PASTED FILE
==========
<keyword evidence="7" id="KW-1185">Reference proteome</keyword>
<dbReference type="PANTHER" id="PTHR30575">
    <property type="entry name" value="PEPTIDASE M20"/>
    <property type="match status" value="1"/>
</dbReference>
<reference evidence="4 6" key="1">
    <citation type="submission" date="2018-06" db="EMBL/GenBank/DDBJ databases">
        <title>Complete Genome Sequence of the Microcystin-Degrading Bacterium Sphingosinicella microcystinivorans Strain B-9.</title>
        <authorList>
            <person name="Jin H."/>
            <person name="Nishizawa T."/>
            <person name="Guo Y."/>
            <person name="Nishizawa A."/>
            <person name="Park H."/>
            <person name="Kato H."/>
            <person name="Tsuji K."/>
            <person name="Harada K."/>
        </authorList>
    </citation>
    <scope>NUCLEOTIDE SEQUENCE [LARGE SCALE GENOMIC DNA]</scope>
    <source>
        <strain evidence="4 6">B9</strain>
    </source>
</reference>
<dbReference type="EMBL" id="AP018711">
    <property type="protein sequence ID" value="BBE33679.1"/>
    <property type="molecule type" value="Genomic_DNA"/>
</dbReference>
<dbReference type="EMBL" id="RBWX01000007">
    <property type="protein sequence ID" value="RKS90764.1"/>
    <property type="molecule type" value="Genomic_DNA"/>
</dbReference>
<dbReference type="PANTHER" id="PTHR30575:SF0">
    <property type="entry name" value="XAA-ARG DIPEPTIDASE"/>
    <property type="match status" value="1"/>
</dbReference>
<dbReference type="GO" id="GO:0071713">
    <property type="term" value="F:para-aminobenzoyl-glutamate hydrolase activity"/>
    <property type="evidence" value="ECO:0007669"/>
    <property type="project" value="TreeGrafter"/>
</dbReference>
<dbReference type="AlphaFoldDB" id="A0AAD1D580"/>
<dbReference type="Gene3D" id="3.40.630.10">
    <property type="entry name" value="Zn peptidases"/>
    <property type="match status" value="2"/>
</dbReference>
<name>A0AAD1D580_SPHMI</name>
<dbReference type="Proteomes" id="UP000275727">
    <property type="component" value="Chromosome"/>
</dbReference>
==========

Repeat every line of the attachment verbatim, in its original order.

<keyword evidence="7" id="KW-1185">Reference proteome</keyword>
<dbReference type="PANTHER" id="PTHR30575">
    <property type="entry name" value="PEPTIDASE M20"/>
    <property type="match status" value="1"/>
</dbReference>
<reference evidence="4 6" key="1">
    <citation type="submission" date="2018-06" db="EMBL/GenBank/DDBJ databases">
        <title>Complete Genome Sequence of the Microcystin-Degrading Bacterium Sphingosinicella microcystinivorans Strain B-9.</title>
        <authorList>
            <person name="Jin H."/>
            <person name="Nishizawa T."/>
            <person name="Guo Y."/>
            <person name="Nishizawa A."/>
            <person name="Park H."/>
            <person name="Kato H."/>
            <person name="Tsuji K."/>
            <person name="Harada K."/>
        </authorList>
    </citation>
    <scope>NUCLEOTIDE SEQUENCE [LARGE SCALE GENOMIC DNA]</scope>
    <source>
        <strain evidence="4 6">B9</strain>
    </source>
</reference>
<dbReference type="EMBL" id="AP018711">
    <property type="protein sequence ID" value="BBE33679.1"/>
    <property type="molecule type" value="Genomic_DNA"/>
</dbReference>
<dbReference type="EMBL" id="RBWX01000007">
    <property type="protein sequence ID" value="RKS90764.1"/>
    <property type="molecule type" value="Genomic_DNA"/>
</dbReference>
<dbReference type="PANTHER" id="PTHR30575:SF0">
    <property type="entry name" value="XAA-ARG DIPEPTIDASE"/>
    <property type="match status" value="1"/>
</dbReference>
<dbReference type="GO" id="GO:0071713">
    <property type="term" value="F:para-aminobenzoyl-glutamate hydrolase activity"/>
    <property type="evidence" value="ECO:0007669"/>
    <property type="project" value="TreeGrafter"/>
</dbReference>
<dbReference type="AlphaFoldDB" id="A0AAD1D580"/>
<dbReference type="Gene3D" id="3.40.630.10">
    <property type="entry name" value="Zn peptidases"/>
    <property type="match status" value="2"/>
</dbReference>
<name>A0AAD1D580_SPHMI</name>
<dbReference type="Proteomes" id="UP000275727">
    <property type="component" value="Chromosome"/>
</dbReference>